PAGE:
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Canucks Owner Francesco Aquilini Accused Of Child Abuse In Court

Vancouver Canucks owner Francesco Aquilini talks to the media before their NHL game against the the Los Angeles Kings at Rogers Arena December 6, 2021 in Vancouver, British Columbia, Canada.
Jeff Vinnick/NHLI via Getty Images

A court hearing was held Tuesday in British Columbia regarding whether Vancouver Canucks owner Francesco Aquilini should pay child support for three of his four adult children while they continue their studies in universities, according to multiple reports in the Canadian press. Aquilini had been married to their mother, Tali'ah Aquilini, and their divorce was finalized in 2013 with Tali'ah Aquilini getting sole custody and guardianship of all four children.

At issue were redactions made by Tali'ah Aquilini regarding information about their children, according to the CBC. In receipts for reimbursement, Tali'ah Aquilini would redact information such as the names of their universities. In court, her attorney said that she did so at her children's request, which prompted the attorney to provide context to the court about why.

According to the Vancouver Sun, the three younger children all submitted affidavits about physical and psychological abuse they suffered at the hands of their father. Per the CBC, the court file is sealed from public viewing under Canadian family court law. But excerpts were read aloud in the court by Tali'ah Aquilini's lawyer, Claire Hunter. One excerpt came not from an affidavit but from a letter written to Francesco Aquilini in 2020 by the fourth adult child, who is no longer in university unlike their younger siblings. Here is what Hunter read to the court, according to the CBC:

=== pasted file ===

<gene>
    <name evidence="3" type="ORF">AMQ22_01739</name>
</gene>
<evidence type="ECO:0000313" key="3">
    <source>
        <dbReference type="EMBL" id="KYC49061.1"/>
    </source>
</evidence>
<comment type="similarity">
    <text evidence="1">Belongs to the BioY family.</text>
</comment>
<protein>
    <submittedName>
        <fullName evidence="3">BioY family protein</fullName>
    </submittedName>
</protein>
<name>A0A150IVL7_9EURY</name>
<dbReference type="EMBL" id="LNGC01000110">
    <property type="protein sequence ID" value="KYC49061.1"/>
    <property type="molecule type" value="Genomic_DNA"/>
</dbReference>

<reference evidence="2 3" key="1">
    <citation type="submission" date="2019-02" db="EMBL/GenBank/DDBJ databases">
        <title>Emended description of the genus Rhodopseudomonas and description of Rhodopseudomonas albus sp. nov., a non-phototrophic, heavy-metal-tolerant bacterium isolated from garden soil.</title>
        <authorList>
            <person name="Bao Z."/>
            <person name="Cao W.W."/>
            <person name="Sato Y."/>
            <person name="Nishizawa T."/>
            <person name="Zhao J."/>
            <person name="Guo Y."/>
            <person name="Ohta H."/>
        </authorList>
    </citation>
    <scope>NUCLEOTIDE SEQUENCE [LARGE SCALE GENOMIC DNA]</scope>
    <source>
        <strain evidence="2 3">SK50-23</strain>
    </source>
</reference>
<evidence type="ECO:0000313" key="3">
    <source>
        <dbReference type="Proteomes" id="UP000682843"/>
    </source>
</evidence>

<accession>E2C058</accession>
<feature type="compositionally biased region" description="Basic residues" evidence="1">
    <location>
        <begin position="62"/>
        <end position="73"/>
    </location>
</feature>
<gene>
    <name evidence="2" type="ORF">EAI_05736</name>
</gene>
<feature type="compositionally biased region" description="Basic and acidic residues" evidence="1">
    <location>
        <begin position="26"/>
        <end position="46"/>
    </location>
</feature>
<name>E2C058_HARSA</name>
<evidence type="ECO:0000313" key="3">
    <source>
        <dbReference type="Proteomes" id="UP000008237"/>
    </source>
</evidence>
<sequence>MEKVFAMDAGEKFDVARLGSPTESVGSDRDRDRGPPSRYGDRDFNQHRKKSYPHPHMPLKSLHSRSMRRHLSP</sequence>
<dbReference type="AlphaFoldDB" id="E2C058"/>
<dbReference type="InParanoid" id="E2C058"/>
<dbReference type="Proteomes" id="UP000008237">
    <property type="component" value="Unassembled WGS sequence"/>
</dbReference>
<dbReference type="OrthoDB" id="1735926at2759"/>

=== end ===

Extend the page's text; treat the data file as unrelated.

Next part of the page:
"Your relationship with us is a direct consequence of your treatment toward us, whether you'd like to acknowledge it or not. We all hold many individual accounts of your abuse towards us," she wrote.

"I would like to formally state that myself and my siblings … wish to have no contact with you, nor would we like you to have access to any of our contact, medical information or other information regarding our lives."

Other excerpts read aloud had a child describing their father "beating them while they were sleeping and continued to beat them until they woke up," according to the CBC. Another said their father punched them in the stomach. The longest part read aloud, according to the CBC, was from an affidavit describing what happened after the children got in trouble for being too loud.

"The respondent [Francesco Aquilini] then forced all of us upstairs into our individual rooms, went to each room to physically abuse each child. I saw the respondent throw another child — at that time five years old — across the room," the affidavit says.

"I locked myself in my bathroom. The respondent broke the lock and was throwing his body at the door to come in and beat me. I called the claimant [Tali'ah Aquilini] and asked her to hurry home, stating I was scared the respondent would kill me, and I was worried that he had already killed my younger siblings."

According to the Sun, Francesco Aquilini's lawyer told the court during the hearing that the affidavits were irrelevant to what was being discussed. Later, a statement was released on behalf of Francesco Aquilini, saying he denied abusing his children. It went on to say that he had "concerns about the veracity of the information provided in support of financial demands." He also said the allegations were "brought forward for a collateral purpose."

The NHL also issued a statement.

Outside of court, Tali'ah Aquilini gave a short statement to reporters, according to the Sun. She called the need to return to court "disappointing" but gushed about her children and how hard they worked in school, adding, "They’ve worked really hard to overcome the damage he's inflicted upon them already.”

Clarification (8:49 p.m. ET): This post has been updated to make clear that the letter read aloud in court was written by the fourth and oldest adult child, who is no longer in university.

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